Written in 1937, Hurston captures the lives of post-slavery, southern African Americans battling to overcome poverty and profound segregation. Janie, the story’s protagonist, is married three times by forty. The first two to black men insistent on domination. Janie is an article of clothing meant to be silent and shown off. Three times she runs off for a better man. The last, Tea Cake, is as poor as the Florida muck he occasionally works picking beans. But Tea Cake is a force of nature who insists that Janey also open herself to the elements of south Florida. Forsaking class and respect, she becomes a human being. The vernacular and characters Hurston chooses are so rich, complex, and authentic the story is still compelling literature seventy years later.
This is such an accurate rendtion of 1960s Harlem I could smell the trash in the streets, sense the despair, hear the sirens, and feel like an invisible observer of slum-bound African Americans before civil rights. It was perfectly reproduced I could only envision the action on a black and white screen. Two black detectives, Coffin Ed Johnson and Grave Digger Jones, search the bars, drug dens, steaming summer streets, junkyards, abandoned lots, whore houses, and jazz halls for a ring of thieves. It’s a period piece, but of a type not many people with this much insight ever put together. August 2009.
Obama’s memoir of his earliest memories through his years as an organizer strike me first as the story of someone I could easily have gone to college with: a liberal, a bit angsty, interested in ideas, anxious to change the world and find his place in it. Which is to say his story is not that unusual for a smart guy who went to a good college. What is stunning about the book, however, is that Obama has lived in other countries, is African, African-American, and white, and above all has the insights to understand what each of those identities represents. That makes him unlike any President, ever. September 2009.
In the early 60s the Boston Strangler attacked, murdered, and then raped eleven women in and around the city. A black man with a criminal record was arrested, tried, and convicted for the murder and rape of the aged Bessie Goldberg on the basis of circumstantial evidence. Years later a shady handyman who worked in Junger’s home while his mother was home alone with him admits to the murders, also without providing concrete evidence. Junger recounts the stories of the two potential murderers and leaves it to the reader to draw conclusions. The story is more terrifying than any fictional murder mystery and simultaneously a strong lesson in the principles of the rule of law: better to have ten guilty men walk free than a single innocent man wrongly convicted. September 2008.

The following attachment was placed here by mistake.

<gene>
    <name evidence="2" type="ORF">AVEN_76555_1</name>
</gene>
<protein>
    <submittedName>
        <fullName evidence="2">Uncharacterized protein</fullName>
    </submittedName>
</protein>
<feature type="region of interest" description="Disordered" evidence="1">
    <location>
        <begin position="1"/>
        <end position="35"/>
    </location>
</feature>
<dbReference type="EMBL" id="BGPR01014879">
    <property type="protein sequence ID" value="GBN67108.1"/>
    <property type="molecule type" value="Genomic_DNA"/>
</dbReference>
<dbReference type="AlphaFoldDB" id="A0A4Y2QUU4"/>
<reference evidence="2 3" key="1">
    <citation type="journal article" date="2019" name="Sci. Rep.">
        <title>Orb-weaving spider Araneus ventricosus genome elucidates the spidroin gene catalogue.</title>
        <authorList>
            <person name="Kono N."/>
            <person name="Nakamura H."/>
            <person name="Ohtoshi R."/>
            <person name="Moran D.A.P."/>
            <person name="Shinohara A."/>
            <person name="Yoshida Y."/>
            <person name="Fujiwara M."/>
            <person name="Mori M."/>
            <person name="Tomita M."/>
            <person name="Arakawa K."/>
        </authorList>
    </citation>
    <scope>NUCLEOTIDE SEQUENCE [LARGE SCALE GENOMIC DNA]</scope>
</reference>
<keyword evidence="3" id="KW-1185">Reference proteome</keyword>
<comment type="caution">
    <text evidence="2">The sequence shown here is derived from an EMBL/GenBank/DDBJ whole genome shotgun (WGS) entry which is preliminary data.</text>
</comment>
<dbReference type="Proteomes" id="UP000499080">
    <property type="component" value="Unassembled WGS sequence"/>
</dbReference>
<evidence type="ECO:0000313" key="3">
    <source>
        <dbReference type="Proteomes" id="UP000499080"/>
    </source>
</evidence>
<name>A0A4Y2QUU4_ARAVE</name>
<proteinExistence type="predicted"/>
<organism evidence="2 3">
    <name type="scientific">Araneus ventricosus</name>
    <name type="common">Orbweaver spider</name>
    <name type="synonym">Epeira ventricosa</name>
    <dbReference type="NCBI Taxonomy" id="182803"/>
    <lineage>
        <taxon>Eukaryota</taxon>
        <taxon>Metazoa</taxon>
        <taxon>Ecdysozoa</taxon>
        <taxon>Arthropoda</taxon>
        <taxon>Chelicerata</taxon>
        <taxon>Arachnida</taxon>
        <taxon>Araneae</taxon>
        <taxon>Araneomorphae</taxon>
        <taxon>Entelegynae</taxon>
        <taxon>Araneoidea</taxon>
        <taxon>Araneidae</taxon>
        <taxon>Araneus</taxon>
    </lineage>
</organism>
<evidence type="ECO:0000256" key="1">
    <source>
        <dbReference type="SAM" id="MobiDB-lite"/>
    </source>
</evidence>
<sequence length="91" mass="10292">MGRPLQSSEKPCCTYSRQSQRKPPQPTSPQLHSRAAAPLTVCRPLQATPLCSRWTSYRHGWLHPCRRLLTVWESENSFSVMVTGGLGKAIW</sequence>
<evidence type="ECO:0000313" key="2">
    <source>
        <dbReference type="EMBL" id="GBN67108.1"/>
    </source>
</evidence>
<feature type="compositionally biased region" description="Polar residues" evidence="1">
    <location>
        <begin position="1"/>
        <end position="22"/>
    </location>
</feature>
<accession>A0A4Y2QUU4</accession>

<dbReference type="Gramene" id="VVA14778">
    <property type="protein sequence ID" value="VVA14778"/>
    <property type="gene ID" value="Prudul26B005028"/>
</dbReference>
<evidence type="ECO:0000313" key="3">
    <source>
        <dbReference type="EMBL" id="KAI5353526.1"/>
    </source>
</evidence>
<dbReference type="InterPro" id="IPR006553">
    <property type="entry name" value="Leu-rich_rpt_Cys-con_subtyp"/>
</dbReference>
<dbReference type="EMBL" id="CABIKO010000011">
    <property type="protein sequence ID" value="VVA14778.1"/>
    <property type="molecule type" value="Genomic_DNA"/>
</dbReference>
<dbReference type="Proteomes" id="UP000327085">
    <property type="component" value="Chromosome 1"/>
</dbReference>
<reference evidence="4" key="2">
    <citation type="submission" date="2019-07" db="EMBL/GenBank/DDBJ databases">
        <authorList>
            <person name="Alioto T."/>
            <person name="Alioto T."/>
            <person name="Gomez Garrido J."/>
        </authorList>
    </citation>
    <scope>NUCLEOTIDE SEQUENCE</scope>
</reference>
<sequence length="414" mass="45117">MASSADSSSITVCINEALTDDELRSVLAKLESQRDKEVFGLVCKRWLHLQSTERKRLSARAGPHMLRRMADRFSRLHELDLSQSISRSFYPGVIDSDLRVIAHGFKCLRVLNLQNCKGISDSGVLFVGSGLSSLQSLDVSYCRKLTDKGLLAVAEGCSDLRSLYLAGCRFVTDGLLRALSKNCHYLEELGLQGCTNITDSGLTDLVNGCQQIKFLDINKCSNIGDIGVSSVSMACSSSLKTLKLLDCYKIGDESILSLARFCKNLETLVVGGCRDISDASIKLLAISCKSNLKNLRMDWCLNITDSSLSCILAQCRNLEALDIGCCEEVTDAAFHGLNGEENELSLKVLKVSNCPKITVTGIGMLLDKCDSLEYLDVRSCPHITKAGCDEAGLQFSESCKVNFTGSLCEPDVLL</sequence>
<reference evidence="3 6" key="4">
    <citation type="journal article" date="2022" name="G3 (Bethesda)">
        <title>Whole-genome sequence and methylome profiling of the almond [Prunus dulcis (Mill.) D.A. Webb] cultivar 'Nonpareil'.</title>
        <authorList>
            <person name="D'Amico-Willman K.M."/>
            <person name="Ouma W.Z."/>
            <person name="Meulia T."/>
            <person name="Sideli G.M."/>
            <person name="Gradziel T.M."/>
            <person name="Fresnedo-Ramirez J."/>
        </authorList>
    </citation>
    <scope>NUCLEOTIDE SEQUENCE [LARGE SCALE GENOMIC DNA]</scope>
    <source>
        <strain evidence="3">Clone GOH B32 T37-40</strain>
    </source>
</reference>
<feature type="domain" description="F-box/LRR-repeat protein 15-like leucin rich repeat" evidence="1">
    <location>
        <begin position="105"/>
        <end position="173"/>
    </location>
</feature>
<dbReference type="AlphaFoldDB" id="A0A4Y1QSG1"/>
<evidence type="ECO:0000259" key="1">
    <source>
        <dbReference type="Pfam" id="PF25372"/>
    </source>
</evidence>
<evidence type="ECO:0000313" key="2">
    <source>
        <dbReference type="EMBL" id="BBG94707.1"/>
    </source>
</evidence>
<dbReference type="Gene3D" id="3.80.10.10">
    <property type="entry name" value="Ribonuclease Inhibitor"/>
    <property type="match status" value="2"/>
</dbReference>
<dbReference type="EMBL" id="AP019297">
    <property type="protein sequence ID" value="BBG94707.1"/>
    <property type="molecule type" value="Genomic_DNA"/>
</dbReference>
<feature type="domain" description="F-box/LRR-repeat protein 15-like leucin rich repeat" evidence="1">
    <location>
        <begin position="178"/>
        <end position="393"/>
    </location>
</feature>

Cells from Henrietta Lacks’ cancerous cervix were the first to ever be cultured in a lab in perpetuity making the woman they came from in some ways immortal. The cells were taken just before her death and without her permission thereby becoming on the one hand a source of great scientific richness and on the other the bane of her surviving, very poor, largely uneducated African American family. Skloot does an excellent job of explaining the science and personalizing the plight of a family overwhelmed by America’s medical research establishment.
The characters in this book – racist, southern white women in the early sixties and the black maids that work for them – are so believable, I rooted for my favorites, hissed beneath my breath at villains, celebrated triumphs, and felt gloomy for days when things went awry. Stockett captures personalities and gives each person a voice so full of accent and southern charm that the entrapment of race relations in Mississippi at the very dawn of civil rights is played out in the language itself. If you have any chance at all of listening to the Audio book, do so. It won the 2009 award for best audio book and with good reason. The actors will put you in a theater.
There’s a reason this book won the Whitbread Award for best book of the year, one of Britain’s most prestigious literary awards. It captures the huge themes of racism and class by examining the minutiae of the lives of just four characters: two Brits and two Jamaicans who are struggling to live in England immediately following World War II. The book succeeds because it reads like a play with perfectly captured dialogue and emotion. In fact much of the action takes place inside a single house as if the house were a stage. The Jamaicans leave their home island because it is too small and confining only to discover that England is also a small island. Cold, too. June 2005.
A novella told mostly in the first person perspectives of an enslaved African woman, her daughter, a trader from the north, his wife, a Native American, and an addled child that escapes the wreck of a slave ship. Yes, it’s confusing at first because Morrison doesn’t explain who’s doing the talking, but her descriptions of the handful of lives involved feels more authentic and less contrived and romanticized than any accounting of early colonizer life I’ve ever come across. June 2009.
One of the best pieces of literature I’ve ever read with multiple layers about an African American who disguises himself as a Jew becomes a college professor at (Williams) and is accused of racism, sexism, agism, and in the end anti-semitism, nearly none of which are true. Very complex characters.
The dismal lives of Haitian peasants working for insensitive Dominicans goes from bad to worse in this depressing story that feels like an early Danticat work; something from before she really shined in books like The Dew Breaker and Breath, Eyes, Memory (an Oprah book I haven’t read.) In Farming of Bones, Danticat’s Dominicans are stock characters. Her Haitians are three dimensional. Even not at her best, Danticat is worth reading, if you’re in the mood to feel sad. October 2006..